A Data Science bootcamp would valiantly attempt to cover both the coding aspects and the mathematical/statistical aspects in typically 12 weeks. A student like me who has no strong background in coding/advanced mathematics will struggle with both in a really short amount of time.
Furthermore, a lot of the difficult statistical logic is abstracted away into common libraries, which meant that it is difficult for a bootcamp to place a lot of emphasis on these given the short time frame.
Hence, I thought that if I made it out alive, I would at best only have subpar knowledge, and that was not a holistic outcome for me. Thus, it made sense for me to give myself ample time and space to just focus on coding first, which before embarking on the data science further in some future course.
3. What does a Software Engineering / Data Science job really entail?
The reality is that most entry level roles are skewed towards data analytics and not data-science. That is usually closer creating dashboards in Tableau or even doing data engineering to ensure the data pipelines are properly set up, before analysis can take place.
On the other hand, the knowledge from a software development bootcamp is very applicable to most of today’s modern tech startups, and easily extensible to various other software engineering fields.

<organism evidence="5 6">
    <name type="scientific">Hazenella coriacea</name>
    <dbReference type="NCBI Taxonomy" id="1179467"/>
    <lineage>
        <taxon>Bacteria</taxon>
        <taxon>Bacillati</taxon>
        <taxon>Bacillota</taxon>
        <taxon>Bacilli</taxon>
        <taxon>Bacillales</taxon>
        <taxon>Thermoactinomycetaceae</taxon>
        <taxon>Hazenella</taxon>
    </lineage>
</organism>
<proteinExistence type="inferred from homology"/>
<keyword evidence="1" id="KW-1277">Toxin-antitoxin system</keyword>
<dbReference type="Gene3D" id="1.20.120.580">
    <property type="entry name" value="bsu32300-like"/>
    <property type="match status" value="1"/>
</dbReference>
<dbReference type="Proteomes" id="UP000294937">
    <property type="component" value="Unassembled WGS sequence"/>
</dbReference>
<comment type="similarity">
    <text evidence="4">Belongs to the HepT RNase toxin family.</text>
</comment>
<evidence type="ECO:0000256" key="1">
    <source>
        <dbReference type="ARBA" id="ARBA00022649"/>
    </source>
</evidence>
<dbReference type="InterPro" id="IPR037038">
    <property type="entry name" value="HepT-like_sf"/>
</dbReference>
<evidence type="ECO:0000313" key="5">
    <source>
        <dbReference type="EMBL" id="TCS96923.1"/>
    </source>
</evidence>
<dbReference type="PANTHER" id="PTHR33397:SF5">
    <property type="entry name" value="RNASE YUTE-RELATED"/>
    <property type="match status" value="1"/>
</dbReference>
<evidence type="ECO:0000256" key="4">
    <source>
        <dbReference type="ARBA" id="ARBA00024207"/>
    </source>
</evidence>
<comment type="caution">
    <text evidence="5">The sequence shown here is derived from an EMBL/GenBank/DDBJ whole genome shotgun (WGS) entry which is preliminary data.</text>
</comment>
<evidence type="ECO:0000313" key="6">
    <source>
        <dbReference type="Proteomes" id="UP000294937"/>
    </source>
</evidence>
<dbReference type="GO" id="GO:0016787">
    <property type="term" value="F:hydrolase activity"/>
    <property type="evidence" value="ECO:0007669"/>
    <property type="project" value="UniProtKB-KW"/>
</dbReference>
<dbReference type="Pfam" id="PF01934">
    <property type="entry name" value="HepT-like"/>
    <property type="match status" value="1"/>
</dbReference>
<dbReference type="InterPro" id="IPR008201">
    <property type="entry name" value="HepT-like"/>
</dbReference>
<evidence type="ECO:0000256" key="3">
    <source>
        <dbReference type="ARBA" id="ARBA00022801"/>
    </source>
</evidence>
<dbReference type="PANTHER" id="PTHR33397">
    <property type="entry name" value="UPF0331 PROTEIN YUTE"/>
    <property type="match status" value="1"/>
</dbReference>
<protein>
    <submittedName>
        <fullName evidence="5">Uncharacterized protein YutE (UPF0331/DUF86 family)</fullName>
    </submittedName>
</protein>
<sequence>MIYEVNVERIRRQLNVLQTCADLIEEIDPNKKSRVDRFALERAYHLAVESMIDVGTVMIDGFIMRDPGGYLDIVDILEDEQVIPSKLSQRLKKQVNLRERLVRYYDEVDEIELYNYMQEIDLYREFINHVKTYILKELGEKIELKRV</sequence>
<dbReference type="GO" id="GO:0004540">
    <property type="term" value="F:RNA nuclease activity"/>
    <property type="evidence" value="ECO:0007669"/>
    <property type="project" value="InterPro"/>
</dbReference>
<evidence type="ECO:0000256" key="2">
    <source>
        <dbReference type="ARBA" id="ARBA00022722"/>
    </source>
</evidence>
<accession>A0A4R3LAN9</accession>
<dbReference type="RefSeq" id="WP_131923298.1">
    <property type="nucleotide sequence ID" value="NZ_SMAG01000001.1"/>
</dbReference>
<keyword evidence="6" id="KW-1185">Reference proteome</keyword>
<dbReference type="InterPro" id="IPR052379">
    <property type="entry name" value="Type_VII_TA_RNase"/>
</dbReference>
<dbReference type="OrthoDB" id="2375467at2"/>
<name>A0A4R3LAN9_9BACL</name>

After much reflection, I realized that data analytics was not something that I really wanted to do (at least at this point of time), and I was more interested in building cool applications that a fullstack developer could do upon graduation.
Genuine and Sincere
Most importantly, I could sense how earnest Kai was in trying to help me succeed, regardless if I were to join his course or not. He even recommended a friend of his who attended GA’s Data Science course to me, so much so that I could make an informed choice. His willingness to go the extra mile for someone who is not even his student touched me. After some more pondering, I decided to enrol into their Intro to Coding course: SWE 101.
But Rocket Academy doesn’t have a long track record. Is this a truly a good strategy?
You probably heard of the saying:
Past performance is not indication of future performance.
This a really common phrase in finance, especially when it comes to making investment decisions. If you read between the lines, this phrase actually is asking you to be cognisant that the context of said past performance may have changed in today’s settings.
Hence, it is always good to ask yourself whether something that was effective previously, is still effective today? Would the yesteryear coding bootcamp models still be effective in today’s tech scene? Regardless of me or anyone pitching to you whatever bootcamp, it is important to keep this in mind in order to ensure your own success.